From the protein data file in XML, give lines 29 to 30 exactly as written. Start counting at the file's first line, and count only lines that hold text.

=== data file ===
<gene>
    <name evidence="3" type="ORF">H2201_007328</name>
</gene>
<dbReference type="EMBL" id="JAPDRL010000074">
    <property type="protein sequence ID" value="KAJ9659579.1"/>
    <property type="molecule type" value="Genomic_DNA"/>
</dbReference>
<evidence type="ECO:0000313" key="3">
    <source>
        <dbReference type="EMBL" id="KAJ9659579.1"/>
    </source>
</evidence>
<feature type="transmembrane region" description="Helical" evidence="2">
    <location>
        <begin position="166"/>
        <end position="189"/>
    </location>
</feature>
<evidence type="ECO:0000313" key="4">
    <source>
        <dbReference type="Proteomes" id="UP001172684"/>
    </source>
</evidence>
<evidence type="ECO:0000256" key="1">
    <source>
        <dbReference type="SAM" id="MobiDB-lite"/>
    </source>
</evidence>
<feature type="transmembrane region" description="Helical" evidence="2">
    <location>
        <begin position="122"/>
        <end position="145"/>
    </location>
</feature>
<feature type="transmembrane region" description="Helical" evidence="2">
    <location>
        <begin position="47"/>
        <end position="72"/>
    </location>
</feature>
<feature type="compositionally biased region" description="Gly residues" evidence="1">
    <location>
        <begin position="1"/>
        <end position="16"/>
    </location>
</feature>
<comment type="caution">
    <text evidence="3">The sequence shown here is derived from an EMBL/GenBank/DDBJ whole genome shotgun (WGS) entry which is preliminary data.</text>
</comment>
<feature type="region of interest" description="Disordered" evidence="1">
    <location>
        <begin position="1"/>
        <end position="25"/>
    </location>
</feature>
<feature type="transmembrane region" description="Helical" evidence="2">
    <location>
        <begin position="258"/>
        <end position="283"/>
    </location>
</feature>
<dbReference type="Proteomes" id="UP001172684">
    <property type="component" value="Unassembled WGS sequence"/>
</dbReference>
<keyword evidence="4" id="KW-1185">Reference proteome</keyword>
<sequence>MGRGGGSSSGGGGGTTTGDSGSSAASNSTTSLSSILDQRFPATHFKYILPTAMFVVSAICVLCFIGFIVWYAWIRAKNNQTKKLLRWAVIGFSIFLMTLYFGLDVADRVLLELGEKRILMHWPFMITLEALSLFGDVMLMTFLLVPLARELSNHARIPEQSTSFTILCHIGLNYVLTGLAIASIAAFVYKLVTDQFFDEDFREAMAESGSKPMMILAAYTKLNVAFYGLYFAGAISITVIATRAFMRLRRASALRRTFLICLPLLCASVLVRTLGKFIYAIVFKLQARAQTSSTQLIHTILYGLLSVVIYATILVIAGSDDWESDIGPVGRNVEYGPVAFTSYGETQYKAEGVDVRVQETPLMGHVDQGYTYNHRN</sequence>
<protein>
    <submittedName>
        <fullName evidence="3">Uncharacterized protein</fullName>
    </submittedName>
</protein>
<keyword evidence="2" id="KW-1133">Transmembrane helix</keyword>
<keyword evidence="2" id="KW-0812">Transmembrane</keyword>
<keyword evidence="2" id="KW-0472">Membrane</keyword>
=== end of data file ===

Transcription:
<feature type="transmembrane region" description="Helical" evidence="2">
    <location>